Philadelphia, PA – At the age of 19, Ben Price has embarked on a remarkable musical journey as a second-year oboist at the prestigious Curtis Institute of Music in Philadelphia. Holding the esteemed Anderson and Daria Pew Fellowship, Price has become an integral part of the Curtis music community. They contribute as a member of the Curtis Symphony Orchestra, a soloist, and a chamber musician in the Curtis Student Recital Series.
Born and raised in Portland, Price’s musical foundation was laid under the guidance of mentors Karen Wagner and Dagny Rask Regan. Their musical prowess on the oboe extended to performances with renowned ensembles like Orpheus/PDX, the Vancouver Symphony Orchestra USA (VSO), and as the principal oboist of the Portland Youth Philharmonic. Additionally, Price earned the prestigious honor of being a three-time member of Carnegie Hall’s National Youth Orchestra of the United States of America, with a European tour in the summer of 2022.
Price’s talent and dedication have not gone unnoticed, with numerous competition wins, including the VSO, Metropolitan Youth Symphony, and Oregon Sinfonietta. They have showcased their skills as a concerto soloist with these ensembles, and have also taken on guest principal oboist roles with Symphony in C, Pink Martini, and the MYSfits Chamber Orchestra.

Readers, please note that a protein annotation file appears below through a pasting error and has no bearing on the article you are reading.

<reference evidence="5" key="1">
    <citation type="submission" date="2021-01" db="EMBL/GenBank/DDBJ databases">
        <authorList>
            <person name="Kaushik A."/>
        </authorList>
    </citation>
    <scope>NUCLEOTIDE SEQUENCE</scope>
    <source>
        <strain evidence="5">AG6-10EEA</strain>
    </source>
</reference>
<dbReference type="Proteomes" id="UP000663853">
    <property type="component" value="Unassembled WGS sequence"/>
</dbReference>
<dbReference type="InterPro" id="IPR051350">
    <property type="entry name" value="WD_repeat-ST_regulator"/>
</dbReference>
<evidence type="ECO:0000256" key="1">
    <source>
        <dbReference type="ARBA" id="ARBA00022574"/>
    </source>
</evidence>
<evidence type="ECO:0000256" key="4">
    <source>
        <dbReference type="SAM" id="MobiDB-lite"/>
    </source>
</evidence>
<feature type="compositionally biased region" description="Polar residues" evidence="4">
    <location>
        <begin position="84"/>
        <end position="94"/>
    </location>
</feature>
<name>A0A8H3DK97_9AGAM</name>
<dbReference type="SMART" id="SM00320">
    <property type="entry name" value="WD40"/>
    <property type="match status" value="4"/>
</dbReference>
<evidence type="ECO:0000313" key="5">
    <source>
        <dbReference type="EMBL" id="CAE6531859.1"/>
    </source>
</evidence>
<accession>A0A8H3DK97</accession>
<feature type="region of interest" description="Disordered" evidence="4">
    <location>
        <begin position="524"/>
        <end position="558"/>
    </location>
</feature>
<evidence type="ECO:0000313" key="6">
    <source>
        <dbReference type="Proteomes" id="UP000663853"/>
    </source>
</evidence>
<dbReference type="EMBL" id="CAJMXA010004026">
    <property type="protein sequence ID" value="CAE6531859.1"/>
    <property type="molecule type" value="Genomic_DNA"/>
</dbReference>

Recently, Price graced the Field Concert Hall stage with a mesmerizing recital on October 20 (available for viewing on the Curtis YouTube channel at the 1:14 mark). The wider audience had the privilege of hearing them as a member of the Curtis Symphony Orchestra on October 22 at Verizon Hall at the Kimmel Center. The event featured the esteemed conductor Yannick Nézet-Séguin, the music director of the Philadelphia Orchestra and the Metropolitan Opera, directing excerpts from operas by Richard Strauss along with his Alpine Symphony.
In an exclusive interview with Oregon ArtsWatch, Ben Price shared insights into their musical journey:
Oregon ArtsWatch: What inspired you to take up the oboe?
Ben Price: My journey with music had a few false starts. I briefly dabbled with the violin when I was three, but my interest in the keychain around my violin teacher’s neck surpassed my fascination with the instrument. I began piano at the age of five, but the rigors of practice initially put me off. However, my real journey with the piano began at the age of eight. Throughout, I continued to study piano alongside the oboe for nearly a decade. Curtis also provides us with weekly piano lessons, so I still continue my piano studies. Yet, it became evident early on that the oboe was destined to be my primary instrument, especially after I encountered a recording of the Philadelphia Orchestra performing Scheherazade – that truly spoke to me.
It’s serendipitous to be at an institution where the distinctive Philadelphia style of music-making was born. This style is characterized by its vibrant sound, which resonates even in the driest of acoustic settings. It’s incredibly versatile, thanks in part to the unique challenges presented by Field Concert Hall and the nearby Academy of Music – two of the driest venues imaginable. The Curtis style of oboe playing evolved from the quest to produce beautiful sounds in these challenging spaces.
Verizon Hall is far more forgiving, with ample acoustic cushioning, which amplifies the sound. However, it presents its own set of challenges. In fact, there are very few acoustically perfect halls; you’re always adapting to the venue.
When I joined Curtis, I made a conscious decision not to limit myself to specific musical genres. I aspired to be flexible and versatile.